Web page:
The balance of the year is open to fishing and has the same gear regulations, but with a zero limit. Most of the water is accessed from turnouts or at campgrounds. If you use a campground access make sure you hike some distance before fishing as the water close in gets pretty hammered, though if you time it right and you are not snooty about the fish you catch, fishing near the campgrounds is really good after the hatchery truck pays a visit. During 2009 the California Department of Fish & Game could not stock the Yuba with hatchery fish as the result of litigation requiring an environmental impact report assessing the impact of hatchery trout on the naturally occurring aquatic life. Stocking is expected to resume in 2010. All that being said, the North Yuba is not heavily planted water. There are long sections away from the road that see few fishermen and have exceptional fishing for wild trout so if you park at a turn out, donít hesitate to walk at least a hundred yards or so before you begin fishing and be sure to give mining claims a wide berth. As the summer progresses the water in the lower section downstream from Downieville tends to warm up enough to impact fishing so you are going to have your best chances early and late in the day though the hatches that come off just before dark can be impressive. Conversely the water upstream from Sierra City stays cooler due to its higher elevation.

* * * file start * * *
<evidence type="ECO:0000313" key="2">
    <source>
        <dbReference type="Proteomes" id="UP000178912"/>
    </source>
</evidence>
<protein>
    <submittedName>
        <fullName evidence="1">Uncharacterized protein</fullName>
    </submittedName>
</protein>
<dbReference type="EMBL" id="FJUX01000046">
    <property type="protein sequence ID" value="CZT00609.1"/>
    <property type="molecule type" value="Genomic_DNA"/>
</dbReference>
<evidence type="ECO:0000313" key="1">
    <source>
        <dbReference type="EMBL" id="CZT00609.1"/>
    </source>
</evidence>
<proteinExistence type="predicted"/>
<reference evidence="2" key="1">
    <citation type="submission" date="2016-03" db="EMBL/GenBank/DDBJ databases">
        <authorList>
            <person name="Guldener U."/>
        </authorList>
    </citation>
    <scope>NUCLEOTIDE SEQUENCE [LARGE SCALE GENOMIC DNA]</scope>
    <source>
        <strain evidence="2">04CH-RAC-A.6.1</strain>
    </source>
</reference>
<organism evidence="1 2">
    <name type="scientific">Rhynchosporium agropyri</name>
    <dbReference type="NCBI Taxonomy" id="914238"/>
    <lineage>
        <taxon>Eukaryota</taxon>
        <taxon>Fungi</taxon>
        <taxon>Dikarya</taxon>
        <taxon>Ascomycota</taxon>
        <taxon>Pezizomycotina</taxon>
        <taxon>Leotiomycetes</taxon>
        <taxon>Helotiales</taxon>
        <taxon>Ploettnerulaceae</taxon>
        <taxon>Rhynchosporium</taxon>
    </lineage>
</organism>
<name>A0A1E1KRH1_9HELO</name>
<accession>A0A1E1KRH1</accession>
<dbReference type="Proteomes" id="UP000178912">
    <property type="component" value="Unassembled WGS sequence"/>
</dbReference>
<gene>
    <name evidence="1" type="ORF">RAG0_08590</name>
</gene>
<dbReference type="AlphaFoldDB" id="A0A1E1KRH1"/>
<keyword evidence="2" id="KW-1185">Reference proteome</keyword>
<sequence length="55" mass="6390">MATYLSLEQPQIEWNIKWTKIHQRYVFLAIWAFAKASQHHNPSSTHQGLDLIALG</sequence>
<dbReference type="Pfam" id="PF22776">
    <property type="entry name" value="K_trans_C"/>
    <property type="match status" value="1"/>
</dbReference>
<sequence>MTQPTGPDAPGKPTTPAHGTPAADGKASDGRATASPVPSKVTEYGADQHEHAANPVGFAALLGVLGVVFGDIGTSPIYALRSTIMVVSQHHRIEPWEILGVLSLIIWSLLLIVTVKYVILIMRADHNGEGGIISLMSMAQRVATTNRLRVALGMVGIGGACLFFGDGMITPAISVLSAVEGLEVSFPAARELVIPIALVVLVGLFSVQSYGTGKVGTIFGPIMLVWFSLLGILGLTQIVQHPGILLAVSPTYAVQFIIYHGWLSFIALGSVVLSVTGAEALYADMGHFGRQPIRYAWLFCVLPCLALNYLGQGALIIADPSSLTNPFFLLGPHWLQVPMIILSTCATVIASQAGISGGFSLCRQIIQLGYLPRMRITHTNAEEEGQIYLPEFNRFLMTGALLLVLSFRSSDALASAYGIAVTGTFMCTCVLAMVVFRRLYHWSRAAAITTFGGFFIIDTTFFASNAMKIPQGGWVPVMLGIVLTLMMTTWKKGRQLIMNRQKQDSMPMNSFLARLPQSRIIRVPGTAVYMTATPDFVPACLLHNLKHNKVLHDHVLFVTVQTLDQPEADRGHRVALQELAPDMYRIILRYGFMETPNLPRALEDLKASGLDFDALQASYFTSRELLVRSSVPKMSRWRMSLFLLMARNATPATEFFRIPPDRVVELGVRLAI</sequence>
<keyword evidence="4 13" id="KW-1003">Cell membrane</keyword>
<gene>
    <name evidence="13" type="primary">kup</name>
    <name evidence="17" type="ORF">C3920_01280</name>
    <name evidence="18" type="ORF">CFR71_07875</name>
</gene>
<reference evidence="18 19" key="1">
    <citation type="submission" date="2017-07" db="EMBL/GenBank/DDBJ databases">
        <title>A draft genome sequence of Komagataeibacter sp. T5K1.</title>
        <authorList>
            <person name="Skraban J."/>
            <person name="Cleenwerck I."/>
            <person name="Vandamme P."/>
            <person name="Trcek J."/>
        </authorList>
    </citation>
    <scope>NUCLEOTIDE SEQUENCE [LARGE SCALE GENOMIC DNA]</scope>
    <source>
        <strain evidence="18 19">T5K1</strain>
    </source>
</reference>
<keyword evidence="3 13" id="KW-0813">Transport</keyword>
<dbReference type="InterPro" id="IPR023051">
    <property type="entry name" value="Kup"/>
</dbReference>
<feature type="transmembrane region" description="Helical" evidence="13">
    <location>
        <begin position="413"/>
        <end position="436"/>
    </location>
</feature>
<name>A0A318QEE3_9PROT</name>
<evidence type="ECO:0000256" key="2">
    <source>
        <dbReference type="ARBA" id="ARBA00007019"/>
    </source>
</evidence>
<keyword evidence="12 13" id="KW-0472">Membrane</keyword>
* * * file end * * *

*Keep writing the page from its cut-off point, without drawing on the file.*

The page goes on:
Rainbow Trout are the predominate species on the North Yuba, with the exception of the Brown Trout that come up out of Bullardís Bar Reservoir to spawn in the fall. In the higher elevation section upstream from Sierra City you can occasionally catch Brook Trout that wash out of higher elevation lakes in the spring. The sections above Sierra City and below Downieville are where Rainbows are regularly planted in normal years and the fish are generally stocked at the bridges and at the several campgrounds. For wild trout the special regulation section between Downieville and Sierra City is the place to go. Rainbows are generally in the eight to twelve inch range with a few going fourteen of fifteen inches. Occasionally a Brown Trout over fifteen inches will be caught in the fall.
The North Yuba can produce some impressive hatches though itís not that any one bug will come off in great quantities at any particular time, but itís just that when the hatches start you will see a whole variety of bugs all at once. A typical October late afternoon can have small Caddis, October Caddis, PMDs and Midges at the same tim. During the summer or just after runoff in June a few Caddis start showing but the most significant bugs are the Golden Stones that begin to migrate towards the shoreline boulders to eventually escape from their exoskeletons and fly to the branches of the shoreline vegetation. As June progresses the Caddis become more predominate and the PMDs begin to hatch mid morning when the temperature warms things up at the end of the month, Little Yellow Stones start showing and hang around until the end of August. One of the rather larger mayflies that are not normally associated with a freestone environment such as the NorthYuba, are the Gray Drakes which appear in July. When the temperatures cool off in fall, the October Caddis become a favorite trout food. In the winter the fish generally feed on midges and Blue Wing Olives.